public boolean hasStructureScanner() {
return true;

public StructureScanner getStructureScanner() {
return new PythonStructureScanner();

<folder name="GsfPlugins">
<folder name="text">
<folder name="x-python">
<file name="language.instance">
<attr name="instanceOf"
<attr name="instanceClass"
<file name="structure.instance">
<attr name="instanceClass"

Another great API for NetBeans is extExecution. This API allows for easing the creation of external execution processes in NetBeans. We use it for execution to both Jython and Cpython.

// Setup process Information 
ExternalProcessBuilder processBuilder =
new ExternalProcessBuilder(command);
processBuilder.pwd(new File(workingDirectory));
processBuilder.addEnvironmentVariable("PYTHONPATH", path);
//build Service
ExecutionService service =
(Callable<Process>) processBuilder.create(),
execBuilder.create(), displayName);
// Start Service

The experience using these APIs has been very good. I can't complain about a thing.

Do you have tips to share with others doing similar things?

One of the biggest tips I can suggest is to utilize the mailing lists. Everyone is willing to share what they have done. Also, examples are posted and check out the "contrib" module, as well as "trunk". When I first began developing the Lexer module and trying to use ANTLR for grammar processing, I searched for an example on how to make this work. The one I found linked to the NetBeans 6.0 Lexer. This page pointed to code from the CVS Server that did not migrate to Mercurial. I posted a question to the development mailing list and was pointed to the javafx.editor module that was doing the same thing I was. After studying their code I was able to create the Lexer with no problem.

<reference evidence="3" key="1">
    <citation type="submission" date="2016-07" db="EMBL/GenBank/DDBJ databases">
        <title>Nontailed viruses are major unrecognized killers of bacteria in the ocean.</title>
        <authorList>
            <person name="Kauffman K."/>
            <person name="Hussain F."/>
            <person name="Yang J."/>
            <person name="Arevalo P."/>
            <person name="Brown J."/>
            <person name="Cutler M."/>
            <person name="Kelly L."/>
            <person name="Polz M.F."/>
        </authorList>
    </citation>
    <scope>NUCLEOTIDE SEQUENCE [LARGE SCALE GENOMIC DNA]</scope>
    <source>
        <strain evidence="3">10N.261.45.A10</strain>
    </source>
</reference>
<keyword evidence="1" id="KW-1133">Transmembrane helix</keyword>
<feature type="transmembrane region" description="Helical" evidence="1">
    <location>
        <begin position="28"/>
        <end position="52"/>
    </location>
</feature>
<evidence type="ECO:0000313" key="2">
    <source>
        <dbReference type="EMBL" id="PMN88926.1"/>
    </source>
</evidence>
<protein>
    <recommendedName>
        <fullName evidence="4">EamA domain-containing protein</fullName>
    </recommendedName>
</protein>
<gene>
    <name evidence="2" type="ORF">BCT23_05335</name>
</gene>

Is it just you or are there others working on it? Can others join in?

There is no way I could do this alone. The project is open, so anyone can join. I started out building a team from friends at work. We work on this project in our off-time. Interest in the project has been incredible. Not two days after posting the project pages on java.net, I started receiving feature requests. Stuff like that really fuels me. I have also had a lot of interest from Sun, Tor Norbye (Ruby) and Martin Adamek (Groovy) have been indispensable in helping to getting me going with GSF.

If you want to join, go to the project page (http://nbpython.dev.java.net). Request membership to the project, and while you are there sign up for the development mailing list (https://nbpython.dev.java.net/servlets/ProjectMailingListList).

What's the timeline from here on? How often and what will you be publishing next?

We are targeting to be in sync with the 6.5 release of NetBeans, with milestone releases about every 2 to 3 weeks. We want everyone to be able to see how the project progresses. In the next milestone release, there will be some editor enhancements and the Python platform manager.

How do I get started using it?

To start using the program, you can just download the bits from the project page under "Documents & files". There you will find archived downloads of all milestone files including the source code at that time. Or, if you are so inclined, you can check out the source code from Subversion. Then open up the project within the latest development build of NetBeans IDE and then... simply click "Run"!